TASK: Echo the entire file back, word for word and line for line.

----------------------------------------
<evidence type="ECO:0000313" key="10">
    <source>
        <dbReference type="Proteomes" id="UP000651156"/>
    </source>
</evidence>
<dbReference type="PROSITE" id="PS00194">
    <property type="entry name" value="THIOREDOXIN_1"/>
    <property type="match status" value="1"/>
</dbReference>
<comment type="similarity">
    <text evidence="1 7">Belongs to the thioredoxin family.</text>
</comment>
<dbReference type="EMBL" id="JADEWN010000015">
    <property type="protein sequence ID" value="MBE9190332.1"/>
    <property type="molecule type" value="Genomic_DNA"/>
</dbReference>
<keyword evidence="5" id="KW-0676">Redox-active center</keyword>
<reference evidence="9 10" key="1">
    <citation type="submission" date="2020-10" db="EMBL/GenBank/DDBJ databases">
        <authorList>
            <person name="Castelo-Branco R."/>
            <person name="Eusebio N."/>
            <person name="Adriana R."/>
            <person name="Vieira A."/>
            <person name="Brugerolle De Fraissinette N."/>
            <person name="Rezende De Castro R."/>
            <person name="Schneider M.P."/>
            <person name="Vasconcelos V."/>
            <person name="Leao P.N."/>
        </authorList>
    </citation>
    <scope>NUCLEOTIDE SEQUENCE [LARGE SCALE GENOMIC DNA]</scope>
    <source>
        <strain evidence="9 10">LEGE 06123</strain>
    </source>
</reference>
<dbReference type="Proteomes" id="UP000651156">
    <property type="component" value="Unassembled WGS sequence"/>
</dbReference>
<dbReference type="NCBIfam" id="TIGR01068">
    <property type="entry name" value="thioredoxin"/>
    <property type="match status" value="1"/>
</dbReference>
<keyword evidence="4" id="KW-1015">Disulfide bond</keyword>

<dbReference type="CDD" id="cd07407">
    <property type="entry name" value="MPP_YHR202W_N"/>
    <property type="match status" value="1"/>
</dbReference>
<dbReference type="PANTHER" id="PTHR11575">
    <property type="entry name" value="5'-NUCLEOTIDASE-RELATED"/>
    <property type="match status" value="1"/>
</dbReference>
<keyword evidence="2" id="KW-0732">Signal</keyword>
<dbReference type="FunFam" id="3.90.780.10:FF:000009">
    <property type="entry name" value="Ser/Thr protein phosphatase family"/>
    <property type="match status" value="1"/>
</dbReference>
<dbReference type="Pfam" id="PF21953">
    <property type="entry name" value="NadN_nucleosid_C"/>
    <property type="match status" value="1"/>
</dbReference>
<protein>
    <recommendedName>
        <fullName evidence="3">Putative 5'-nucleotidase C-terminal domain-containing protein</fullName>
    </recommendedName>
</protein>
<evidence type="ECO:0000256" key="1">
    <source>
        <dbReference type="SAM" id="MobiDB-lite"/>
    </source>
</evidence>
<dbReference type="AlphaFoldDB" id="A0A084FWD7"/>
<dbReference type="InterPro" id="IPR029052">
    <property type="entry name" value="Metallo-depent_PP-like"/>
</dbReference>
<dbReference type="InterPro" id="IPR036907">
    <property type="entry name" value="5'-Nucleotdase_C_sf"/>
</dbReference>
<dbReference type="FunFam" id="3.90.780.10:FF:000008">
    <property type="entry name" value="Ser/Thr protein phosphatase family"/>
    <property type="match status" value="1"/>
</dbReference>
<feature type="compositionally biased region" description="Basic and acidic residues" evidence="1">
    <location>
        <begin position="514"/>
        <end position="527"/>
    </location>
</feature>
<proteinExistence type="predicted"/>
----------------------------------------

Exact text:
<evidence type="ECO:0000313" key="10">
    <source>
        <dbReference type="Proteomes" id="UP000651156"/>
    </source>
</evidence>
<dbReference type="PROSITE" id="PS00194">
    <property type="entry name" value="THIOREDOXIN_1"/>
    <property type="match status" value="1"/>
</dbReference>
<comment type="similarity">
    <text evidence="1 7">Belongs to the thioredoxin family.</text>
</comment>
<dbReference type="EMBL" id="JADEWN010000015">
    <property type="protein sequence ID" value="MBE9190332.1"/>
    <property type="molecule type" value="Genomic_DNA"/>
</dbReference>
<keyword evidence="5" id="KW-0676">Redox-active center</keyword>
<reference evidence="9 10" key="1">
    <citation type="submission" date="2020-10" db="EMBL/GenBank/DDBJ databases">
        <authorList>
            <person name="Castelo-Branco R."/>
            <person name="Eusebio N."/>
            <person name="Adriana R."/>
            <person name="Vieira A."/>
            <person name="Brugerolle De Fraissinette N."/>
            <person name="Rezende De Castro R."/>
            <person name="Schneider M.P."/>
            <person name="Vasconcelos V."/>
            <person name="Leao P.N."/>
        </authorList>
    </citation>
    <scope>NUCLEOTIDE SEQUENCE [LARGE SCALE GENOMIC DNA]</scope>
    <source>
        <strain evidence="9 10">LEGE 06123</strain>
    </source>
</reference>
<dbReference type="Proteomes" id="UP000651156">
    <property type="component" value="Unassembled WGS sequence"/>
</dbReference>
<dbReference type="NCBIfam" id="TIGR01068">
    <property type="entry name" value="thioredoxin"/>
    <property type="match status" value="1"/>
</dbReference>
<keyword evidence="4" id="KW-1015">Disulfide bond</keyword>

<dbReference type="CDD" id="cd07407">
    <property type="entry name" value="MPP_YHR202W_N"/>
    <property type="match status" value="1"/>
</dbReference>
<dbReference type="PANTHER" id="PTHR11575">
    <property type="entry name" value="5'-NUCLEOTIDASE-RELATED"/>
    <property type="match status" value="1"/>
</dbReference>
<keyword evidence="2" id="KW-0732">Signal</keyword>
<dbReference type="FunFam" id="3.90.780.10:FF:000009">
    <property type="entry name" value="Ser/Thr protein phosphatase family"/>
    <property type="match status" value="1"/>
</dbReference>
<dbReference type="Pfam" id="PF21953">
    <property type="entry name" value="NadN_nucleosid_C"/>
    <property type="match status" value="1"/>
</dbReference>
<protein>
    <recommendedName>
        <fullName evidence="3">Putative 5'-nucleotidase C-terminal domain-containing protein</fullName>
    </recommendedName>
</protein>
<evidence type="ECO:0000256" key="1">
    <source>
        <dbReference type="SAM" id="MobiDB-lite"/>
    </source>
</evidence>
<dbReference type="AlphaFoldDB" id="A0A084FWD7"/>
<dbReference type="InterPro" id="IPR029052">
    <property type="entry name" value="Metallo-depent_PP-like"/>
</dbReference>
<dbReference type="InterPro" id="IPR036907">
    <property type="entry name" value="5'-Nucleotdase_C_sf"/>
</dbReference>
<dbReference type="FunFam" id="3.90.780.10:FF:000008">
    <property type="entry name" value="Ser/Thr protein phosphatase family"/>
    <property type="match status" value="1"/>
</dbReference>
<feature type="compositionally biased region" description="Basic and acidic residues" evidence="1">
    <location>
        <begin position="514"/>
        <end position="527"/>
    </location>
</feature>
<proteinExistence type="predicted"/>